Friday, July 29

Another episode with a pyromaniac!

The fitter would come on Tuesday to fit the Rayburn into the chimney. He came, he fitted, he left. The cement had to "go off." ie dry out. 
Jon's eyes were glowing with excitement and anticipation when he said "Shall we light it?"
Now as I have mentioned before, Jon is an avid instruction manual reader and  has been reading up on the scientific operation of a Rayburn for weeks now. The Rayburn was not connected to the central heating system, it was so to speak a stand alone log burner. 
Jon brought in some kindle, paper and logs and lo the Rayburn was lit!

In no time at all the fire was glowing and the room warmed up.

Making use of the warm oven I popped a pie inside, would be defrosted and nicely heated through for Jon's dinner.

The dial was moving in the right direction.

Jon went into the bath and left me to enjoy the lovely warm kitchen. I thought it was a tad smoky but didn't worry too much - and put a couple more logs on.

After a short while Jon came downstairs and I said I would go and have a bath too.

Now Jon is a very calm, unassuming  chap, so when he said, "Em don't go in the bath just yet, we may have a fire!" I did indeed smile - thinking he was joking! He wasn't!

There was a fire in the Rayburn.
We threw a water soaked old towel onto the burning logs and then, using BBQ tools, Jon lifted the burning logs out and threw them into a bucket outside.
After a while the flames inside settled and the fire was under control.

Jon hadn't read the part of the instructions which stated "Never light the Rayburn without filling the water tank with water!" 

The thermostat control ie wires etc had melted with the heat of the flames!

The new thermostat arrived today!


  1. Oh no! Sounds like just the sort of thing that I would do though... Glad it's all right x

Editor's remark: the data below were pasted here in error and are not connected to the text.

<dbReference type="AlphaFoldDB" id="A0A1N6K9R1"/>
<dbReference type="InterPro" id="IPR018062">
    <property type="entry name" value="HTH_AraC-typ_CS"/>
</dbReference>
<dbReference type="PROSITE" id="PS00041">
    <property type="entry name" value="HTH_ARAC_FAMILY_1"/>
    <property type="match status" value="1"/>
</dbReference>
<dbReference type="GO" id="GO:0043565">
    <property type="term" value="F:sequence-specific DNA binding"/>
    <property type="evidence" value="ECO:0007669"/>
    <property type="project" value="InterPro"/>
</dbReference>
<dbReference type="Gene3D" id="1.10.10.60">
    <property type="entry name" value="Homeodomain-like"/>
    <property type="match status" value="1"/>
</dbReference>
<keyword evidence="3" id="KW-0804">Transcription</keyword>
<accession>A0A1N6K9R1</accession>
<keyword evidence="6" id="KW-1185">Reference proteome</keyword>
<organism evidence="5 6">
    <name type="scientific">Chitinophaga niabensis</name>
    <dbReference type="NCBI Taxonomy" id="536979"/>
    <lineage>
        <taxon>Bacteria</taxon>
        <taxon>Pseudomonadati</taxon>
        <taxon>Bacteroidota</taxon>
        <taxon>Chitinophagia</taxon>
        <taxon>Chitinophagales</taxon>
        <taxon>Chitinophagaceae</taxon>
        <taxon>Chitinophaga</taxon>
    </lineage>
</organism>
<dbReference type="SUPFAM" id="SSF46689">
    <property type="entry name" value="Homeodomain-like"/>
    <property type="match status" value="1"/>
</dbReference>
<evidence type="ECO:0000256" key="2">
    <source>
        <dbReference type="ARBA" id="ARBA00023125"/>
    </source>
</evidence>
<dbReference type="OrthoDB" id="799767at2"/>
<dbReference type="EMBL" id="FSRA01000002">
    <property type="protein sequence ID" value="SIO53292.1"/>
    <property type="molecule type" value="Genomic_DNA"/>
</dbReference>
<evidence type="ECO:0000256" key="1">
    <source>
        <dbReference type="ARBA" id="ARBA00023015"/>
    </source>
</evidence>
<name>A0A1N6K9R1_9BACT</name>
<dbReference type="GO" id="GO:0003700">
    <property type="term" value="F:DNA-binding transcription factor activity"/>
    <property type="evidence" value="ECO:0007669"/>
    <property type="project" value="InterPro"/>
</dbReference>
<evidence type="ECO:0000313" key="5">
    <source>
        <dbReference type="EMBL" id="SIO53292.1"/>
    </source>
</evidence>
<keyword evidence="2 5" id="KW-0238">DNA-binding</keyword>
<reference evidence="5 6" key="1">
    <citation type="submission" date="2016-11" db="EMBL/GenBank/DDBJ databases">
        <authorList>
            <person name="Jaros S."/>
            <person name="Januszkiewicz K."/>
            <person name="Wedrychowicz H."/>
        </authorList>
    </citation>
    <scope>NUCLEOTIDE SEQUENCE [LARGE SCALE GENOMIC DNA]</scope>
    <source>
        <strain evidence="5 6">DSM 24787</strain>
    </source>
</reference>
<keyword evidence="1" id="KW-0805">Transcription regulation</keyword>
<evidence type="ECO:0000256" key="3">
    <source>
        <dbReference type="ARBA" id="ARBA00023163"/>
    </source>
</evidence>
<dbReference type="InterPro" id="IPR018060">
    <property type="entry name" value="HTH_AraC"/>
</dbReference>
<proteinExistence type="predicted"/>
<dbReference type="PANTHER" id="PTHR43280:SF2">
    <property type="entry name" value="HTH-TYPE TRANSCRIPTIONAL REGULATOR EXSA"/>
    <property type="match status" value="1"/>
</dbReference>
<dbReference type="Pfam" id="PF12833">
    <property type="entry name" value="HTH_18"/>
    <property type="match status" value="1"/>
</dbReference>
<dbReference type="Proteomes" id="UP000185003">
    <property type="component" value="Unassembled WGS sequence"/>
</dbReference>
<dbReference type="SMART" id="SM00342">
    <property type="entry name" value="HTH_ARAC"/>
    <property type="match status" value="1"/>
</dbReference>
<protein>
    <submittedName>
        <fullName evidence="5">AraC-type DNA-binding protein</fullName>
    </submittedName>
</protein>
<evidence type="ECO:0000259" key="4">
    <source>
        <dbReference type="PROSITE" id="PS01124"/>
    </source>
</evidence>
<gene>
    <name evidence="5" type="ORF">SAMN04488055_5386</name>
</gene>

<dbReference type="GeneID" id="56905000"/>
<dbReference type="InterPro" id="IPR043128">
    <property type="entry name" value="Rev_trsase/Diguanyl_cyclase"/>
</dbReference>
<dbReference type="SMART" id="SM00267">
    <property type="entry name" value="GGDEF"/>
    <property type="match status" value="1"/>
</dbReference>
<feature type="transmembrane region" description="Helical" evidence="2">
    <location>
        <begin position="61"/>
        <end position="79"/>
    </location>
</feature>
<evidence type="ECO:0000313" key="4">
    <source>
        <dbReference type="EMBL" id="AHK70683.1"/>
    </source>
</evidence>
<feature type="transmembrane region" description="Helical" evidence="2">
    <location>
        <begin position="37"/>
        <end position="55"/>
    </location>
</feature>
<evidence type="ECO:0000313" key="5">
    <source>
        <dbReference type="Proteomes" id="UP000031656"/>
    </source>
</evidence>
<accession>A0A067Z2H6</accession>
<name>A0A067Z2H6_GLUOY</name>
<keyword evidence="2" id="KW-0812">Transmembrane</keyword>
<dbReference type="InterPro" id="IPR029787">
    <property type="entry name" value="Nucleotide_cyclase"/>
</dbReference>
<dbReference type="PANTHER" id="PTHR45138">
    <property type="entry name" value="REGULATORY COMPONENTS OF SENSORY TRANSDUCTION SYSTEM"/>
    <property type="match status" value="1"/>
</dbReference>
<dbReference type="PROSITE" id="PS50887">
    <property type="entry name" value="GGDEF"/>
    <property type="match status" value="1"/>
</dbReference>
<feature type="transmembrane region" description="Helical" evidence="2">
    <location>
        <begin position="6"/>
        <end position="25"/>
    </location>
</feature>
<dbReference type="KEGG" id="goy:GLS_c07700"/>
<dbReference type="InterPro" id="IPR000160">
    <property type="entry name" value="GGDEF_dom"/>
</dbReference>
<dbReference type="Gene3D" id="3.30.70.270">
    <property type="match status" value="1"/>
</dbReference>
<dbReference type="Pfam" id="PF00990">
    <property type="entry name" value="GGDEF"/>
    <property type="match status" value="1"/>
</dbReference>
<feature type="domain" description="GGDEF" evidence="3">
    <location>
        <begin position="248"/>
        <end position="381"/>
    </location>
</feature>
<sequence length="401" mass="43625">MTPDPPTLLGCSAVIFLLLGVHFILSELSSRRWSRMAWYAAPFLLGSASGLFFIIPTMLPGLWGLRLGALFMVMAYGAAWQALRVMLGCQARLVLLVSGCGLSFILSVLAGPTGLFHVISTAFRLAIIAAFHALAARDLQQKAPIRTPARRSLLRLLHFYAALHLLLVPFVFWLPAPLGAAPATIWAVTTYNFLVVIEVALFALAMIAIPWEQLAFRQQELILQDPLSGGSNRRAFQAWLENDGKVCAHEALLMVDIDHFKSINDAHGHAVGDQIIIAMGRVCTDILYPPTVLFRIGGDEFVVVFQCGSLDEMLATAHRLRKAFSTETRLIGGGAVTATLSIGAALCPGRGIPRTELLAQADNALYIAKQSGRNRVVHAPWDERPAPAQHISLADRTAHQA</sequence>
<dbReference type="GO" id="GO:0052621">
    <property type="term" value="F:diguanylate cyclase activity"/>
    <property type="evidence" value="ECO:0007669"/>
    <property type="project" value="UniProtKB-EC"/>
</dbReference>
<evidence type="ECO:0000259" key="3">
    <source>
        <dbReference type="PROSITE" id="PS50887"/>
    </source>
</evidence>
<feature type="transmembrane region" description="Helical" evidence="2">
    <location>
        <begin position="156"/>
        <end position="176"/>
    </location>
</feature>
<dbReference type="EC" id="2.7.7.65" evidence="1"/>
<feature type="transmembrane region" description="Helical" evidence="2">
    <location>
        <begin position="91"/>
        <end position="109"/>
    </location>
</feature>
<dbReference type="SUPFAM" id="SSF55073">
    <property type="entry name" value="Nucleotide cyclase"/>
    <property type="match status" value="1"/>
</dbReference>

2. Emma - any excuse to light a fire and Jon is front of the queue! All is well now - but we did have a laugh! lol!

  3. Aaaagh!! Nearly a disaster. Quick thinking with the water-soaked towel and the bucket. Good luck for when the water tank is filled up. It sounds as though your new kitchen will be very toasty and warm when we all have cold weather. Ann x

  4. could have been worse!
    glad you are ok and new thermostat so prompt in ariving
    looking forward to seeing lots more pie pictures when winter comes!

    blessings x

  5. What got me about this post wasn't the fact your trying to burn down your wonderful, not yet finished kitchen
    but the line... "In no time at all the fire was glowing the room warmed up"
    Hello........... I think it is still July ?
    I must admit it did get down to a chill 99 degrees from the 104 degrees just a few days ago in Tucson but lighting a fire ? So beyond my frame of reference.
    We don't even turn on our ovens until late fall and iced coffee is a must !

    All joking aside I am happy that all is well and all you need is a new thermostat.

    cheers, parsnip